Behavior and natural history

A number of lemur surveys first documented the presence of Silky Sifakas within Marojejy National Park, Anjanaharibe-Sud Special Reserve the Makira Forest Protected Area, the Betaolana Corridor and the Tsaratanana Corridor. More recently, a 14 month study and two short-term studies have examined the behavioral biology, communication, and feeding ecology of silky sifakas in Marojejy National Park. Silky sifakas exhibit the greatest elevational range of any sifaka species and can be found as low as 300m in altitude in the Makira (Andaparaty) and as high as 1875 m in Marojejy. Thus, they inhabit several types of elevation-specific habitats including primary montane rainforest, sclerophyllous forest, and even low ericoid bush at their highest elevations. The silky sifaka exhibits variable social structure living in male-female pairs, one-male groups, and multi-male/multi-female groups. Groups range in size from 2 to 9 individuals. 95% kernel home ranges vary by site from 34 to 47 hectares.

Approximately 25% of the day is spent feeding, 44.4% resting, and the remainder of day is devoted to social behavior (16.8%), traveling, and sleeping. Long bouts of terrestrial play involving adults are not uncommon. Rates of aggression are low, and mainly occur during feeding. Females exhibit feeding priority over males. Like other eastern sifakas, silky sifakas are folivorous seed predators that consume a huge variety of plant species. A recent 2 month study, documented feeding from 76 species across 42 families (mainly trees, but many lianas as well). During this short-term study, the most important plant families in the diet of Propithecus candidus were Moraceae (20.30%), Fabaceae (12.87%), Myrtaceae (12.65%), Clusiaceae (10.13%) and Apocynaceae (9.49%). These four most preferred foods accounted for 37.06% of total feeding time: fruit from Pachytrophe dimepate (16.09%), seeds from Senna sp. (8.43%), young leaves from Plectaneia thouarsii (6.52%), and fruit from Eugenia sp.3 (6.02%). Overall, 52% of feeding time was spent consuming leaves, 34% fruit, and 11% seeds. Flowers and soil were rarely consumed.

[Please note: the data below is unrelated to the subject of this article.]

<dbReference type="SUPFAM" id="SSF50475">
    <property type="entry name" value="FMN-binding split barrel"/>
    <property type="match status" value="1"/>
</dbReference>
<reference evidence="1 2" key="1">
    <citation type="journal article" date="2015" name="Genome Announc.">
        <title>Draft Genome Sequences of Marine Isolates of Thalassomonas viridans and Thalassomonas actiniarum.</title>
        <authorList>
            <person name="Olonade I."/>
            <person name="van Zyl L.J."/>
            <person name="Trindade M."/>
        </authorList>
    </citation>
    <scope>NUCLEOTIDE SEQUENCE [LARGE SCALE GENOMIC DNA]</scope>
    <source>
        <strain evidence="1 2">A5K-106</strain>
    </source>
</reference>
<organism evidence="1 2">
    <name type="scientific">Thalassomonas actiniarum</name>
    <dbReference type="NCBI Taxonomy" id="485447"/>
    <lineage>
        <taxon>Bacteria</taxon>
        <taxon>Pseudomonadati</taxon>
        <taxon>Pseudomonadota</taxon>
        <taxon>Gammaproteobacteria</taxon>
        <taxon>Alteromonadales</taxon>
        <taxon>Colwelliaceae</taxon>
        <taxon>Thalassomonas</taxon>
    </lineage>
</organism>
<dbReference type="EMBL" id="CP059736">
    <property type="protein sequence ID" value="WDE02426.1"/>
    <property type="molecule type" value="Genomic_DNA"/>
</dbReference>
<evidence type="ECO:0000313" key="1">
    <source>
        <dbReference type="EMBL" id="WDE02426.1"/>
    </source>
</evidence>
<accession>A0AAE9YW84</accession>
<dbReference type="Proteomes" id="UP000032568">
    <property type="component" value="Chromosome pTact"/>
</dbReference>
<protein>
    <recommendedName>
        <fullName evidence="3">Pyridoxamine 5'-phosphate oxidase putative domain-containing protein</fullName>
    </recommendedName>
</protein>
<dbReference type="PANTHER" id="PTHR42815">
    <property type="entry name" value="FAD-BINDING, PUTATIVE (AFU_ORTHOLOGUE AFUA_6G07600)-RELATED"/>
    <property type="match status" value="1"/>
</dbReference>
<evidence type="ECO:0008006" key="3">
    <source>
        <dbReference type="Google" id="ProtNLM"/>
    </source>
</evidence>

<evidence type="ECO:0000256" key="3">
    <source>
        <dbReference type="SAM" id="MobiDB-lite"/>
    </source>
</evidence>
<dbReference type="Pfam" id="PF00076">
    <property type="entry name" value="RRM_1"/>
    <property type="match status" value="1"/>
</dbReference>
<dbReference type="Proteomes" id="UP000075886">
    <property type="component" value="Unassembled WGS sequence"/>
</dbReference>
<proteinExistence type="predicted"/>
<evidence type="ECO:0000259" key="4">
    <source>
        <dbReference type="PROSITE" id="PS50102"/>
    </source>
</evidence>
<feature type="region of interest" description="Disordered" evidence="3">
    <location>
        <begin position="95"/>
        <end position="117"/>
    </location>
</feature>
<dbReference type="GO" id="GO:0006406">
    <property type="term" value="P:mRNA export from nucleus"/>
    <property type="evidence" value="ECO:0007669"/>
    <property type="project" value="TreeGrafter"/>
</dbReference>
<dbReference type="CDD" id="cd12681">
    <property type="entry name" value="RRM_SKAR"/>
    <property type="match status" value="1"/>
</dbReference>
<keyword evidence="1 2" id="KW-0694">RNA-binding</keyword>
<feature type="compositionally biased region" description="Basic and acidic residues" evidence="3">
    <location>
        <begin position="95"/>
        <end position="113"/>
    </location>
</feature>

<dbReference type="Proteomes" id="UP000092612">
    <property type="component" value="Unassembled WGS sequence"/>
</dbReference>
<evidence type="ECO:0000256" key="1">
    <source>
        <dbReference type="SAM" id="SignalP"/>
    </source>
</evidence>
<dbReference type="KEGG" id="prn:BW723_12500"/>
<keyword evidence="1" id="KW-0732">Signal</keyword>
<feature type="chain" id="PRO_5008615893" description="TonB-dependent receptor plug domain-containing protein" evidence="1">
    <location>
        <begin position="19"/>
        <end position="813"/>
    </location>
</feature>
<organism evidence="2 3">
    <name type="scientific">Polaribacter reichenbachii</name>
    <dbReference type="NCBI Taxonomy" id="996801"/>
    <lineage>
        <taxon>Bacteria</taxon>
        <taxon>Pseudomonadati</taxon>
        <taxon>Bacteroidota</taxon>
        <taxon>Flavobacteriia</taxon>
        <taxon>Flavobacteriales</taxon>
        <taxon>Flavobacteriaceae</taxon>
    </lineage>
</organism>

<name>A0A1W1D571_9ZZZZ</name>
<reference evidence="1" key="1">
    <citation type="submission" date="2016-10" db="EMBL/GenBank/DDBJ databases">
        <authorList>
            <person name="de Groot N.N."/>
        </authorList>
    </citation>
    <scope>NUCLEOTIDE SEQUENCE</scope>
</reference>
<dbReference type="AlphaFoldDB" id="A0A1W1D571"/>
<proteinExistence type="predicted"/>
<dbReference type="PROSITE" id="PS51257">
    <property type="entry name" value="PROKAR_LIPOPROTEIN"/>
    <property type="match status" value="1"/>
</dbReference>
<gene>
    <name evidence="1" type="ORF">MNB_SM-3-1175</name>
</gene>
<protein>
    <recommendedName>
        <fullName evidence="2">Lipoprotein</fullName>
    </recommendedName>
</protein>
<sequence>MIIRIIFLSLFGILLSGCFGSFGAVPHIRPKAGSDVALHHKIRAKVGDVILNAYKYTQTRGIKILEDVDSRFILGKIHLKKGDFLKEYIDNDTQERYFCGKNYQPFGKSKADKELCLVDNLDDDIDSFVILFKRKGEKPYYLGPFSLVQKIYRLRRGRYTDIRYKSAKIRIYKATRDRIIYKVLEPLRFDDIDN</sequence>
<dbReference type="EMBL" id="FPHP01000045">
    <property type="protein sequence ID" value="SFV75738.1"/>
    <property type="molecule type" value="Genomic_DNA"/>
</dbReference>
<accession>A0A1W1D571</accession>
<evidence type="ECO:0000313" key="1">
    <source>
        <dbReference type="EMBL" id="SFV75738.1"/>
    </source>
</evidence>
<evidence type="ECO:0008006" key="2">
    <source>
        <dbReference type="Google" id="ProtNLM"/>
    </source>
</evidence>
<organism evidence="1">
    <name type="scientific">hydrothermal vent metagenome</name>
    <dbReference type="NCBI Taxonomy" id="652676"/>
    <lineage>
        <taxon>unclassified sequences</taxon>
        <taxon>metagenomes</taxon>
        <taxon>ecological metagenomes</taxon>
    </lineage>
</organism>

Mating is believed to occur on a single day each year in December or January with infants born in June or July. Generally, females give birth to a single infant every two years. Occasionally however, births in consecutive years by the same female have been observed. Infants initially grasp the fur on their mother’s belly and about four weeks later begin to ride “jockey style” on their mothers back. As is typical of Propithecus, all group members interact affiliatively with infants. Grooming is the most frequent form of non-maternal infant care, followed by playing, occasional carrying, as well as nursing in a few remarkable instances. Dispersal has been observed only once when a young adult male immigrated in 2007 aggressively forcing the older resident male out of the group he had been a member of for at least 7 years. Although eastern sifakas generally exhibit male and female group transfer, female transfer has not been observed.